Chris Craft Boat Lettering

After years of development in the skill of hand lettering, certain projects come along that may seem small but are quite a treat, as well. The title of this post might be confusing, because lettering a classic wooden Chris Craft Boat is not a small project. It is an honorable project when the lettering is 23K gold Leaf, outlined in black on a beautifully varnished mahogany wood vessel. Here is a picture of one I gilded in 1999. The picture was taken with the craft floating in Lodi Lake  after the lettering was completed. The body of water the boat currently resides in is Lake Tahoe. The owner of “Sterlyng”, Bill Norby, has commissioned me to paint many other Chris Craft boats, and these are small.

Bill spends most of his time building Chris Craft boats… that can sit on your desk or mantel. He specializes in Runabout’s built during the 1930’s through the 1950´s.  These models are constructed from birch, spruce and plywood, then covered with mahogany planking, just as the real boats.  They range in length from 28″ to 41″. Some of the clients that Bill builds these classic models for, want to have the name of their boat lettered on the transom, or both sides, or maybe on the trailer the boat rests on. You can see the boats and some of the lettering on Bill’s website  http://www.speedboatmodels.com (or you can click his link on the right under Sites I Like)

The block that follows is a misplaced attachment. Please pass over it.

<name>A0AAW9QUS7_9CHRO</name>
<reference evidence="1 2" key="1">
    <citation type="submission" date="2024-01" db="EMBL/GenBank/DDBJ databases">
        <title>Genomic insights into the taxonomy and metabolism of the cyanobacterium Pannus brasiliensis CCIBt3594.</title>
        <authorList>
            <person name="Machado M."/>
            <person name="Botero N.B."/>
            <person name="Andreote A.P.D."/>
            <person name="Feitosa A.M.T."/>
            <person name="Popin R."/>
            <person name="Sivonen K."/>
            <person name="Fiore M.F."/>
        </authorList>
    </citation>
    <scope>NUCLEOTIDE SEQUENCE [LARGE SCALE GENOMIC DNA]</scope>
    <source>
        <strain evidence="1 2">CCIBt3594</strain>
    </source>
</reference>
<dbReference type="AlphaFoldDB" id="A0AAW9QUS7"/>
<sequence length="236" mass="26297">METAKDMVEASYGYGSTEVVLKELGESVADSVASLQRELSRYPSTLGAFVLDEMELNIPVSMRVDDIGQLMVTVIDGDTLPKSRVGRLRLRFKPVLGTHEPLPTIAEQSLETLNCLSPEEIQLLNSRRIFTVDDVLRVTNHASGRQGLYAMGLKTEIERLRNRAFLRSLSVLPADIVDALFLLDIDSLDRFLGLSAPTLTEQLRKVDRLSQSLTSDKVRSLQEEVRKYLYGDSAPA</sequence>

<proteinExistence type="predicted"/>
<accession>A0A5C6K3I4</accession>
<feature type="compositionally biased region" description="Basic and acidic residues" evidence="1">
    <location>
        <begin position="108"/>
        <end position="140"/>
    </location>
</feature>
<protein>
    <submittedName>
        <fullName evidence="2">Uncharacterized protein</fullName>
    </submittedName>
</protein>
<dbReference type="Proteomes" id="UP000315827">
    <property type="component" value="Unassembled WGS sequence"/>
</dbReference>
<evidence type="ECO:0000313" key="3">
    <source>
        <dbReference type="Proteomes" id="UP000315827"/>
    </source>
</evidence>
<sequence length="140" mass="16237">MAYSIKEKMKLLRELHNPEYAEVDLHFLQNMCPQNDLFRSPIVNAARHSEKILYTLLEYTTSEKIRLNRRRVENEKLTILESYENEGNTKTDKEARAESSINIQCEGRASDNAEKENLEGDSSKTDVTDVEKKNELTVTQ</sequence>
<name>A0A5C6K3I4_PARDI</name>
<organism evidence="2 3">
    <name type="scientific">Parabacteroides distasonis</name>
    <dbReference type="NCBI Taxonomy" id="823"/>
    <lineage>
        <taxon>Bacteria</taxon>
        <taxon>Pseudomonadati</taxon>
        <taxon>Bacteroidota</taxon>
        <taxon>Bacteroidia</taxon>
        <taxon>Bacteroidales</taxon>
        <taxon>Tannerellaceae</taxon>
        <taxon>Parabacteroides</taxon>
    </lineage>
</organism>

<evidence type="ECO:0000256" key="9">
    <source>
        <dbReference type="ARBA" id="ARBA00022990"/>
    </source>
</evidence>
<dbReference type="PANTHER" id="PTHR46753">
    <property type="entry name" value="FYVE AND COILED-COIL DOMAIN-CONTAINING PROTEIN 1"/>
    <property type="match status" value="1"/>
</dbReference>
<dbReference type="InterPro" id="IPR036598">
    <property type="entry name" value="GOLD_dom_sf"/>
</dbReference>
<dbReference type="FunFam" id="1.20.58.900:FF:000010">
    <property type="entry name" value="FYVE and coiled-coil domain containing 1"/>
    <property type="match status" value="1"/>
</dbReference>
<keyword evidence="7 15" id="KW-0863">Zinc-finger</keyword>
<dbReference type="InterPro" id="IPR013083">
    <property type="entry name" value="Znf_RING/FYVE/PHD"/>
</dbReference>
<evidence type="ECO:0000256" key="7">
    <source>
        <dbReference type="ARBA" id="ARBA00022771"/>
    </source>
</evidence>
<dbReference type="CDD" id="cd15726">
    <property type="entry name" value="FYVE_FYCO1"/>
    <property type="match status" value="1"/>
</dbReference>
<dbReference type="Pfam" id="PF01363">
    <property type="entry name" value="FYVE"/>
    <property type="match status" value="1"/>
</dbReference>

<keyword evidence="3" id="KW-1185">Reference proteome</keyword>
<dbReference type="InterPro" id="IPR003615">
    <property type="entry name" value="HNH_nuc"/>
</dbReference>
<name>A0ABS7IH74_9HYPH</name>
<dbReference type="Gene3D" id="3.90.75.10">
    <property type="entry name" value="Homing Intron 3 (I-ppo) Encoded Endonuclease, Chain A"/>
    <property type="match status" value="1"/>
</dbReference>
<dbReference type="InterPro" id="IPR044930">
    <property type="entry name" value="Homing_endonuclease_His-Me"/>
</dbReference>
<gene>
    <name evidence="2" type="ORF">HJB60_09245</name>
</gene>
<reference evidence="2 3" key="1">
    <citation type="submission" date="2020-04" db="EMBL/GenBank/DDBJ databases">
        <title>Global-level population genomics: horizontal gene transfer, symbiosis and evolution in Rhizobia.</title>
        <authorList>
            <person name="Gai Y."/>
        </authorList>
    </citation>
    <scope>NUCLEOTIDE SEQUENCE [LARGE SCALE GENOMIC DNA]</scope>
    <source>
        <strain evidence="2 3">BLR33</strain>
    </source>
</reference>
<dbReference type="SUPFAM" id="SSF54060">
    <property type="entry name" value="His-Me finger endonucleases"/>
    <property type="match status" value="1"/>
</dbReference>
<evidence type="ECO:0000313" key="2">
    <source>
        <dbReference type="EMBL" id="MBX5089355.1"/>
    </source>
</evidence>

These next few photographs show a ‘step by step’ of  the boat WeLikeIt, which I lettered a week ago. The colors are Imitation Gold and a black outline. The last picture is the boat My Evil Sidekick , which I lettered prior.

I am known for lettering large on walls and 3″ reverse gold leaf letters behind glass, but not many days are you asked to letter a big proud 3/4″ tall title of a boat with 1/4″ name of its port of call.

Am I crazy? Maybe, maybe not.

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Issei _ Acrylic on Canvas

After completing the 12′ x 90′ mural “Japantown Memories”, I was commissioned to paint five 24″ x 30″ x 1.5″ canvas, to tell the story of the Issei in Lodi. This was quite an honor, for a few of the Issei descendants are friends I went to school with, colleagues I worked with or acquaintances I have met in our community.

Issei are the Japanese who were born in Japan and emigrated to America. Nisei are the children of Issei, born in the United States.

Few Japanese workers came to North America intending to become immigrants. Initially, most of them came with vague plans for gaining new experiences and for making some money before returning to homes in Japan. This group of workers was overwhelmingly male. Many Issei arrived as laborers. They worked in employment sectors such as agriculture, mining, and railroad construction. If they had not been prohibited from becoming citizens, many would have become citizens of the United States